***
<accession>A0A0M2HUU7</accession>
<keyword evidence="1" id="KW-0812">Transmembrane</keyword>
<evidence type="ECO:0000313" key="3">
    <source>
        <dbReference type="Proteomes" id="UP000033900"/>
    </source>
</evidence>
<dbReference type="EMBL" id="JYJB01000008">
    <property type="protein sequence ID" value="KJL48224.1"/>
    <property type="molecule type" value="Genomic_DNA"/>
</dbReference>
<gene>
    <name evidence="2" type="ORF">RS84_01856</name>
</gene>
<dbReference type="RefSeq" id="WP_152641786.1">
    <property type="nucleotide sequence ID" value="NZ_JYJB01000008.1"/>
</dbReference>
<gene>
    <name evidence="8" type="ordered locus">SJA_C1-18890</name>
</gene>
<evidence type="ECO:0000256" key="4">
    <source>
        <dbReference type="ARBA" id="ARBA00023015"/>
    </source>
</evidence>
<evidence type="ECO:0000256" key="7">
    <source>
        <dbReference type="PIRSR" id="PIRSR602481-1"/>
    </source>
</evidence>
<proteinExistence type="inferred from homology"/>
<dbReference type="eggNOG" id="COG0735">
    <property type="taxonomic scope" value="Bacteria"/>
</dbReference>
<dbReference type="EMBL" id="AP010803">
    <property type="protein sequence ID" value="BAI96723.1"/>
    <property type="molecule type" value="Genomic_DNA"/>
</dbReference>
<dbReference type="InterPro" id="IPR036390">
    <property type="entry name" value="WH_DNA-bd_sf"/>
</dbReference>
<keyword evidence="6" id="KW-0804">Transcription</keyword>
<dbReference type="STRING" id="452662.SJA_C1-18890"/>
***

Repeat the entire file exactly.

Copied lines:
<accession>A0A0M2HUU7</accession>
<keyword evidence="1" id="KW-0812">Transmembrane</keyword>
<evidence type="ECO:0000313" key="3">
    <source>
        <dbReference type="Proteomes" id="UP000033900"/>
    </source>
</evidence>
<dbReference type="EMBL" id="JYJB01000008">
    <property type="protein sequence ID" value="KJL48224.1"/>
    <property type="molecule type" value="Genomic_DNA"/>
</dbReference>
<gene>
    <name evidence="2" type="ORF">RS84_01856</name>
</gene>
<dbReference type="RefSeq" id="WP_152641786.1">
    <property type="nucleotide sequence ID" value="NZ_JYJB01000008.1"/>
</dbReference>
<gene>
    <name evidence="8" type="ordered locus">SJA_C1-18890</name>
</gene>
<evidence type="ECO:0000256" key="4">
    <source>
        <dbReference type="ARBA" id="ARBA00023015"/>
    </source>
</evidence>
<evidence type="ECO:0000256" key="7">
    <source>
        <dbReference type="PIRSR" id="PIRSR602481-1"/>
    </source>
</evidence>
<proteinExistence type="inferred from homology"/>
<dbReference type="eggNOG" id="COG0735">
    <property type="taxonomic scope" value="Bacteria"/>
</dbReference>
<dbReference type="EMBL" id="AP010803">
    <property type="protein sequence ID" value="BAI96723.1"/>
    <property type="molecule type" value="Genomic_DNA"/>
</dbReference>
<dbReference type="InterPro" id="IPR036390">
    <property type="entry name" value="WH_DNA-bd_sf"/>
</dbReference>
<keyword evidence="6" id="KW-0804">Transcription</keyword>
<dbReference type="STRING" id="452662.SJA_C1-18890"/>